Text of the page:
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What You Need to Know About the Future of Shale Oil

According to the U.S. Energy Information Administration, or EIA, Canada ranks 10th in the world in recoverable shale oil resources. It is estimated that Canada holds 9 billion barrels of technically recoverable shale oil. While that number is dwarfed by the country’s massive oil sands reserves, it’s still an important resource to the country and one that could make investors a lot of money in the future.

What is shale oil?

Shale oil, or tight oil as it’s often referred to, refers to oil accumulations in tightly packed rock that are difficult to extract. The combination of hydraulic fracturing and horizontal drilling has unlocked many of North America’s shale oil resources. In fact, the U.S. is likely to become the world’s top oil producer within the next year or so.

While U.S. shale oil production growth grabs the headlines, investors shouldn’t forget that Canada is a major resource holder of tight oil reserves. This is starting to draw in producers looking to unlock its resources. Given the returns early American investors have enjoyed as the shale revolution spreads, this could have a positive impact on Canadian investors as well.

Where is it?
The EIA believes Canada has upwards of 162 billion barrels of shale oil, however, only about 9 billion barrels of that is likely technically recoverable at this point. The bulk of this oil is located in Alberta, with Saskatchewan and Manitoba also containing recoverable shale oil.

There are five potential shale oil resources plays. In Alberta these include the Banff/Exshaw, Duvernay, Nordegg and Muskwa. Saskatchewan and Manitoba contain portions of the Bakken shale that’s famous in the U.S. The largest recoverable sources of oil are believed to be in the Duvernay, which is likely to contain almost half of Canada’s recoverable shale oil. The Muskwa at more than 2 billion barrels and the Bakken at about 1.6 billion barrels round out Canada’s top three shale oil plays.

Duvernay: North America’s next big shale play?
The Duvernay Shale is currently receiving a lot of attention from the oil and gas industry thanks to its Eagle Ford Shale like characteristics and the fact that it contains nearly half of Canada’s shale oil reserves. Global oil companies spent more than $2 billion in 2010 and 2011 to lock up leases for this emerging world-class shale play. Companies like Athabasca Oil (TSX:ATH)Canadian Natural Resources (TSX:CNQ)(NYSE:CNQ), EnCana (TSX:ECA)(NYSE:ECA), and Talisman (TSX:TLM)(NYSE:TLM) were among those that locked up early positions.

Most producers are still in the early stages of exploring. For example, this year Athabasca Oil plans to spend just $76 million of its $460 million capital budget on the play. That will enable it to drill two wells as well as to complete and tie in four additional wells. However, with more than 1,000 potential future well locations, the Duvernay could really fuel Athabasca Oil’s future as it begins full field development next year.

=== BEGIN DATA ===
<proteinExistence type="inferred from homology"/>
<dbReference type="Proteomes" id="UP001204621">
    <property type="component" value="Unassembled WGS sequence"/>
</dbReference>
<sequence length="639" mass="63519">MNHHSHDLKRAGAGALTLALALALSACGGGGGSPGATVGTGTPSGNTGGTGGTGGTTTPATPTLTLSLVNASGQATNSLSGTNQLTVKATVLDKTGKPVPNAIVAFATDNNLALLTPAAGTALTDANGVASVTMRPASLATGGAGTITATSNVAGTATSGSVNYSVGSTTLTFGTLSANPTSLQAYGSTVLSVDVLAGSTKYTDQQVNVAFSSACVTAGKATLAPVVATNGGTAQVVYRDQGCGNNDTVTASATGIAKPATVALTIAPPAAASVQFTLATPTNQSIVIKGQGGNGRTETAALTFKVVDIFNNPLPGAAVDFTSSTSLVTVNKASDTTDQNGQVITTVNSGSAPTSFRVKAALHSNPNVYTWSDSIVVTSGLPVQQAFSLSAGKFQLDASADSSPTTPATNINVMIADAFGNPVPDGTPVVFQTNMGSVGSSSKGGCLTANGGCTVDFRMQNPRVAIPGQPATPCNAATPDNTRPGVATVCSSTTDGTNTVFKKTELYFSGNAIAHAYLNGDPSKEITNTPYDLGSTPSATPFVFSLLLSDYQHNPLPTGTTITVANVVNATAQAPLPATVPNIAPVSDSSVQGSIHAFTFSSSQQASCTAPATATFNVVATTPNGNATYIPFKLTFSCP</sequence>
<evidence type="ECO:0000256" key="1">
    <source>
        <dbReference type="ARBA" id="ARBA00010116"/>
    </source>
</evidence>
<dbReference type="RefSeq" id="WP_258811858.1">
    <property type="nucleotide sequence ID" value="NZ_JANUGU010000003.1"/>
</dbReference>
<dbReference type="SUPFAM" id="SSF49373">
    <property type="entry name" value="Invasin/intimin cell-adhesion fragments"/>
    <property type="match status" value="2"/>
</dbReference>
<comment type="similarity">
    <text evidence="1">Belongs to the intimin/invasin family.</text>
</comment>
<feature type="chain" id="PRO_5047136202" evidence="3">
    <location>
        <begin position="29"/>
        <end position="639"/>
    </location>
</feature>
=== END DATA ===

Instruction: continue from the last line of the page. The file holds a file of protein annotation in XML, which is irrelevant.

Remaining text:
Other top land holders like EnCana and Talisman are moving forward with plans to develop the Duvernay. However, because of the development costs, both companies are planning to fund development by selling a portion of the acreage that each has accumulated. EnCana already completed its asset sale by selling a 49.9% stake in 445,000 acres for a total of $2.18 billion. Meanwhile, Talisman is looking to sell or joint venture a portion of its Duvernay holdings in order to fund development.

Canadian Natural Resources, on the other hand, doesn’t yet place the Duvernay along with its core growth pillars. However, that could change over time as Canadian Natural Resources holds 480,000 net acres in the play.

Canada’s Bakken

The Bakken Shale fueled an economic revival in North Dakota, catapulting it to become a top five oil producing state and slashing its unemployment rate. While that same shale oil play extends into Canada, it’s not as richly packed with oil north of the border. While some American producers think that more than 45 billion barrels of oil will one day be extracted from the play, at this point Canada would be lucky to extract anything more than 2 billion barrels from its Bakken.

That’s still a lot of oil. It’s more than enough to fuel growth at companies like Crescent Point Energy (TSX:CPG)(NYSE:CPG). The company is investing more than half of its 2014 capital budget into its Bakken landholdings. With nearly 2,000 drilling locations and another 1,000 additional infill drilling locations, Crescent Point has a lot of growth left in the Bakken. This is why, over the long term, Crescent Point sees its position in the Bakken adding another 200 million of reserves as it works to recover more of the oil that’s in place.

Foolish bottom line

While the Canadian oil sands will continue to dominate Canada’s oil production, it’s important for investors to know that Canada is also a top holder of shale oil reserves. Because of this, these tight oil resources have the potential to really fuel the returns of Canadian producers. The Duvernay in particular looks to be a real world-class resource that has a lot of companies really excited. If that excitement is backed up by results, the play could really reward investors over the long-term.

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Fool contributor Matt DiLallo has no positions in any of the stocks mentioned in this article.

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